I’M IN CHARGE HERE

 

I’M IN CHARGE HERE

I’M IN CHARGE HERE

My car the Toyota Supra

Most mornings at RAF Coningsby I would park my car and trudge through the puddles and wet
grass or through the biting Lincolnshire wind (known as a lazy wind, can’t be bothered to go
round you, so it goes straight through you) to get to the Squadron building and early morning
briefing. God I hated that walk!

God, I hated that walk!

Today is no different, another wet miserable day so after a cup of standard NATO I’m in my
office when the Boss comes in all glum faced with a signal in his hand………… “I’m going to
Stanley to be Commanding Officer of 23 Squadron and I’m leaving on Friday!”

“Oh dear Sir, how did that happen?”
“Well that means you are in charge here for the next 3 months”
…….Say nothing, keep a straight face.. dam it!

Congratulations Tony, you are the new Boss

……. and so it was, I’m going to be the BOSS…… well there are going to be a few changes
round here!

228 OCU Phantom in our 64 Squadron markings

The rest of the week passes fairly quickly and Wing Commander Steve Nichol and I go through
the handover and all the usual stuff that’s in his in tray and and the things I need to do. By
Thursday afternoon we are complete and he is at home packing. The way this works is that I
become Officer Commanding 228 Operational Conversion Unit also doubling as 64 Reserve
Fighter Squadron with 28 F4 Phantom fighters at my disposal, close on 50 senior Instructors,
100 students and about 500 groundcrew, while Steve goes off to be Boss of 23 Squadron in
the Falklands with 9 F4’s. But that’s the way the system works.

For my part I don’t get promoted, and I’m not given acting rank, but I have all the Boss’s
priviliges and I get “substitution pay and allowances”…….. what that means is that for some
strange reason based on years commissioned service I end up getting paid more than Steve
does and I’m on the biggest pay rise of my life!

That of course calls for a beer! So on Friday afternoon 2 barrels are organized for the crewroom
to celebrate and these will be on tap after I have had my little “Takeover Speech”.

Friday morning and I explain the facts of life to my Flight Sergeant adjutant who is definitely old
school. We discuss coffee, standard Nato, on the hour every hour, and I will get to the
paperwork when I have finished flying for the day. Then we go for the “trivia” prize.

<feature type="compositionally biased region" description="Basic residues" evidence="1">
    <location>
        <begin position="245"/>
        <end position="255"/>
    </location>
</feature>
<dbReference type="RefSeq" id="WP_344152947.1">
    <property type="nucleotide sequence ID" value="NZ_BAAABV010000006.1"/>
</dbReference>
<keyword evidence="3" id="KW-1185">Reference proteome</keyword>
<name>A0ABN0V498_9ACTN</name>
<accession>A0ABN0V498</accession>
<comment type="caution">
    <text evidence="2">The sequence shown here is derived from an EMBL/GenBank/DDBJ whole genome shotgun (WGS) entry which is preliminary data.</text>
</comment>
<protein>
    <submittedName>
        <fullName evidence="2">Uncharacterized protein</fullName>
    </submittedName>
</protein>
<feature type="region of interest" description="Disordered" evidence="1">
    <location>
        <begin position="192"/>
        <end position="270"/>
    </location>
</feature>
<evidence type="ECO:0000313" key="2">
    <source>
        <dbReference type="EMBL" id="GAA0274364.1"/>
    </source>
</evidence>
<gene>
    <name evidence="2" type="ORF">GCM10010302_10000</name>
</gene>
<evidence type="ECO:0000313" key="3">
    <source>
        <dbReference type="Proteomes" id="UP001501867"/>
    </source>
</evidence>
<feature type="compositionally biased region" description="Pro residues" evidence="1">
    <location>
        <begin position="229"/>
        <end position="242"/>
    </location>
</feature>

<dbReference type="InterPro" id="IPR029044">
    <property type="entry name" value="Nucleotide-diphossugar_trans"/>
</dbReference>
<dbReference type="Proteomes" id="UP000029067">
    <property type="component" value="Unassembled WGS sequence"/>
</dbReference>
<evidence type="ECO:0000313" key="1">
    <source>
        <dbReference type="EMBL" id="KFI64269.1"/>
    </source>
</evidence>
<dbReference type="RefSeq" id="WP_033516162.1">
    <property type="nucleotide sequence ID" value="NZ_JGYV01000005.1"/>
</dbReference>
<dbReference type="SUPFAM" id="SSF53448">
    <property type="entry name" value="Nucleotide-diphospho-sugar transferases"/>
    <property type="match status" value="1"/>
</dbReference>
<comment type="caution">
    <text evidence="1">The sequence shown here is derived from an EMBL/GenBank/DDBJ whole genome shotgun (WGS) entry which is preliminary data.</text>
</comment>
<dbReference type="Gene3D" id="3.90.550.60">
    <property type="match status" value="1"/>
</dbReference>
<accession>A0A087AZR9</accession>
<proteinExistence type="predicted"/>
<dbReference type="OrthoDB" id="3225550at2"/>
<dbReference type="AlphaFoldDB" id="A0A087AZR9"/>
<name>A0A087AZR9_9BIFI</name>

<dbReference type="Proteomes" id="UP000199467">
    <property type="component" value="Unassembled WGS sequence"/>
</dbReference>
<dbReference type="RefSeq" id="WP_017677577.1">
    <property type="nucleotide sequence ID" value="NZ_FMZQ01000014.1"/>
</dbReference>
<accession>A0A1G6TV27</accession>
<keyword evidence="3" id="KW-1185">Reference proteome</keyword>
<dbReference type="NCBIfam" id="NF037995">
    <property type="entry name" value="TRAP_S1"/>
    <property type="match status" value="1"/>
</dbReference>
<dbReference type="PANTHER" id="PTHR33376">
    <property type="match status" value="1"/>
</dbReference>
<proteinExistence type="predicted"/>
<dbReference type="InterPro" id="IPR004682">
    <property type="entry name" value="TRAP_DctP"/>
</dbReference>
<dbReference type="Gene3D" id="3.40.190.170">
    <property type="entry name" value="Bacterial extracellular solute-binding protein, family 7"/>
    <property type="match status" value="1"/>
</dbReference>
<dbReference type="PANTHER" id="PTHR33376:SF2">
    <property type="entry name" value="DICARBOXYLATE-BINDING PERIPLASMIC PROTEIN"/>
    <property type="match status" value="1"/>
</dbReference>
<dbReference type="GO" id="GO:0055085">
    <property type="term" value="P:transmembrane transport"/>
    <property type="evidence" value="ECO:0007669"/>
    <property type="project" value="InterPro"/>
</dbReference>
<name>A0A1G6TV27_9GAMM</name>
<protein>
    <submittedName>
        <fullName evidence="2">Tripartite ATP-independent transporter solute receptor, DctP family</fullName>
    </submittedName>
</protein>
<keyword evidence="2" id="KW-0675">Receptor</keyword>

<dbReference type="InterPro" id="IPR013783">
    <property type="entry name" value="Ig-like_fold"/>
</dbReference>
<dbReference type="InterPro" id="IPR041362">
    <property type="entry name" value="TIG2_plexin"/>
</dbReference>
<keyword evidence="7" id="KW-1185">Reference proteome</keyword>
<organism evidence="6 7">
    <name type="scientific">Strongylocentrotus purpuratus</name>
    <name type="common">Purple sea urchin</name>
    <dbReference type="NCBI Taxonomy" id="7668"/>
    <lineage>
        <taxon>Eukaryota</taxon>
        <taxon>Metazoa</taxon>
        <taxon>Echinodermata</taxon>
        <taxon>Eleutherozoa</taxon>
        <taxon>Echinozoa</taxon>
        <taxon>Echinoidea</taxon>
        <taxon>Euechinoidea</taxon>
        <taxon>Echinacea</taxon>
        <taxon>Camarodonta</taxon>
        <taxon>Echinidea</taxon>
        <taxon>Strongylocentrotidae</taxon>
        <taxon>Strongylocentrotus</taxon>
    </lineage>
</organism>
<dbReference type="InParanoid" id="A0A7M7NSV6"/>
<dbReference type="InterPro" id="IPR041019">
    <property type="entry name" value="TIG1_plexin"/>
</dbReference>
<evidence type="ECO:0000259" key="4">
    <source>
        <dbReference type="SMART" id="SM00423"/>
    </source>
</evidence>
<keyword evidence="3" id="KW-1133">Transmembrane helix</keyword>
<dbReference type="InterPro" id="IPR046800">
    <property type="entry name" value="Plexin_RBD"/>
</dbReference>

“Flight, what does it say on my office door?”
“Wing Commander S Nichol BSC Officer Commanding 228 OCU, Sir”
“Where is Wing Commander Nichol?”
“In the Falkands, Sir!”
“Good, what is he doing there?”
“He’s Officer Commanding 23 Squadron, Sir”
“Excellent Flight, now in your long and elustrious career have you ever known anyone to be in
charge of TWO Squadrons at the same time?”
“No Sir”
“Good, then get that ‘king name plate off MY DOOR!”

Friday lunchtime and the instructors all file into the main briefing room, give them 2 minutes for
latecomers and make the grand entrance……. about 35+ seated, talking, smoking, whatever.
About 4 Flight Lieutenants stand up and everyone else carries on doing whatever they were
doing.

I speak to one of the ones standing…..

“John, I thought I had ordered a Squadron meeting for 1300?  I see you 4 made it where is the
rest of the Squadron?”

……….and with that I purposely stride out of the room slamming the door.

30 seconds later and enter again, this time about 15 stand up………

“That’s better John, thanks for finding some more, any idea where the Squadron Leaders are?”

………. another exit, pause, and entry

…….and now we nearly have a full house!

…..and I begin, “Gentlemen be seated,….. now, there are going to be some changes round here,
when the Squadron Commander enters the room you will, as always, come to attention, and for
those of you who may not have noticed I’m the new Squadron Commander. I appreciate that
some of the 17 Squadron Leaders might find that difficult as we are the same rank, but I’m being
paid for it and you are not!

The following comes into effect immediately…… the area in front of this building is the Officers’
car park”
“Hoooray!!”

“Monday is a day off and we are having a long weekend”
“Hooooooooray!!!”

“Assuming there are no questions there are 2 free barrels of beer in the crewroom”
“Hoooooooooraaaaay!!!!”

Well that went down well and now the beer is doing the same until 30 minutes into the session
when the Flight Sergeant arrives telling me there is a phone call from Wing Commander Nichol. It
seems he has left his passport at his house and they won’t let him go to the Falklands without it.
S***! this calls for some quick thinking, 1. send the Flight to his house to get the passport, 2. find
a crew that are sober, 3. get permission for a straight line high speed overflight of the UK, 4. get
a jet prepped as fast as we can.

Flight Sergeant on his way
Grab Paddy O’Flynn who has just landed from an airtest
Speak to London Mil for the hi-speeder and explain the urgency
Motivate the engineers to get a jet ready or they will lose the day off!

Paddy departs at “high speed” into the setting sun

Within 15 mins I have permission, a crew, a passport and amazingly a jet. Brief RAF Brize Norton
Air Traffic and brief Paddy to just shut down the left engine on arrival and toss the passport in the
Landrover when it comes alongside.

Paddy arrives at RAF Brize Norton 20 mins later!

ONE HOUR later Paddy is back in the crewroom supping beer and my tour of duty begins!

Home again, the party continues………

Squadron Leader Tony Down RAF

OC 228 Operational Conversion Unit

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